When working with clients, web designers may encounter a scenario where they are required to sign a non-disclosure agreement as part of the contract. The situations in which this might occur include businesses that divulge sensitive information that the web designer might need, such as the background to some of the content created, or it might be commercially sensitive information relating to the company’s marketing that ties in with the website.
Whatever the reasons and whoever the client may be, the first time any web designer encounters a stipulation that they must sign a non-disclosure agreement can be unnerving. Our first advice would be to seek advice from a lawyer to ensure that they are not signing up for something whose terms are too rigid and likely to leave them exposed to legal action.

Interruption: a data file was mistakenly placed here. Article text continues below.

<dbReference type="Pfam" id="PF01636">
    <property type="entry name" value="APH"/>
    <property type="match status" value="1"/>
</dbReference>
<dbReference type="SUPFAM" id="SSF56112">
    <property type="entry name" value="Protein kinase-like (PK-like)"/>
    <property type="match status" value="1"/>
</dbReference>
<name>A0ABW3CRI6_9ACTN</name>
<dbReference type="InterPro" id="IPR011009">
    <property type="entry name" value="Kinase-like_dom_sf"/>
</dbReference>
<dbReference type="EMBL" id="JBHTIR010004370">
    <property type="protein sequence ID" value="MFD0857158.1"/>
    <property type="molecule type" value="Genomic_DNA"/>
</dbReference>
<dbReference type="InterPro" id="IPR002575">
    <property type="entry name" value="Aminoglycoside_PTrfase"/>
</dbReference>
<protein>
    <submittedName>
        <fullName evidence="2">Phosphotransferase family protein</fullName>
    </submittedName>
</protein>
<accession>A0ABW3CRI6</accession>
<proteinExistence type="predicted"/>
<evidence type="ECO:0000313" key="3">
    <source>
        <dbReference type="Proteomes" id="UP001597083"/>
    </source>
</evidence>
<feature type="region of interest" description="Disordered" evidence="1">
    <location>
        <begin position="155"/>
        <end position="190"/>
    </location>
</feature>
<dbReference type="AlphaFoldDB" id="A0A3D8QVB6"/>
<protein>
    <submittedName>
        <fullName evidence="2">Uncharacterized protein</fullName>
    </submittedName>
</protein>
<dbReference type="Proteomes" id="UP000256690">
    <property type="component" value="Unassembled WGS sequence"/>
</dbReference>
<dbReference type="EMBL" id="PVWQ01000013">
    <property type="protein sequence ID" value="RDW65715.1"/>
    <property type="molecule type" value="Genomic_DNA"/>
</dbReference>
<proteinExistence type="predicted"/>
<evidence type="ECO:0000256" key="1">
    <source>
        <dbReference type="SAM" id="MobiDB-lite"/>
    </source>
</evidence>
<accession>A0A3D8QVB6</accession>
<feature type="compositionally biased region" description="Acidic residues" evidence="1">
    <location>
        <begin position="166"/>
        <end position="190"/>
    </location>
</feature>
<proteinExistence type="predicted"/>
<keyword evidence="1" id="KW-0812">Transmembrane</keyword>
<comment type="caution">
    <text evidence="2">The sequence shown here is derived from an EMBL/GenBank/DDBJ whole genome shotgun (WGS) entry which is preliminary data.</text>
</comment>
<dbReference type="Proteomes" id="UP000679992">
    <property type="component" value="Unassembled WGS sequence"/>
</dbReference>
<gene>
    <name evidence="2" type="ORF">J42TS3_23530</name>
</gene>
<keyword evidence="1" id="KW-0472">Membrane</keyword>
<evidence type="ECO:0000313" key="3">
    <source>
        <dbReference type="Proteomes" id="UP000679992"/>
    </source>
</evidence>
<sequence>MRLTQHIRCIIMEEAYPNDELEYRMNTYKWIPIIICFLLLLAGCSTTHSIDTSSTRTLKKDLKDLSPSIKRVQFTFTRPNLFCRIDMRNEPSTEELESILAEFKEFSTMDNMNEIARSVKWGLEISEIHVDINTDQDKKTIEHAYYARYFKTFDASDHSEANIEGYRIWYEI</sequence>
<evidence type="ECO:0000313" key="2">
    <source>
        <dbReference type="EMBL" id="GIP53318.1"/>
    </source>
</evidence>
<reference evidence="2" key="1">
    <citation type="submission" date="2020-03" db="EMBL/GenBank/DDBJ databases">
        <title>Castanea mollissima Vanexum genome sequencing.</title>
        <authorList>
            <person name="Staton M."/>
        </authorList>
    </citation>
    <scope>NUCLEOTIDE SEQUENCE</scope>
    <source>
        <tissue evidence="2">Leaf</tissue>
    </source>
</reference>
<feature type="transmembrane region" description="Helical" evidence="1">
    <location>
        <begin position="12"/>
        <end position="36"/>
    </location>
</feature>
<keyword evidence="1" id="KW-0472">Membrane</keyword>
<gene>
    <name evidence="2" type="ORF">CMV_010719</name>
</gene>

However, in most cases, the non-disclosure agreement will be standard although it will have some specific references to the client. As such, if you know what a non-disclosure agreement is, then it should come as less of a shock when you are presented with one. To that end, here is all you need to know about non-disclosure agreements as they apply to website designs.
- A nondisclosure agreement (NDA) is a legal document to protect one or both parties whenever they enter into a formal arrangement. In the case of web design, it will mainly be used to protect the confidentiality of a client’s information.
- NDAs can either be one-way or mutual. One-way means that just one of the party’s information is subject to the NDA, whereas mutual means that both the client and the web designer are agreeing not to share the other’s information
- An NDA must clearly define what information is to be kept confidential. This must be concise and specific and leave no room for ambiguity or confusion.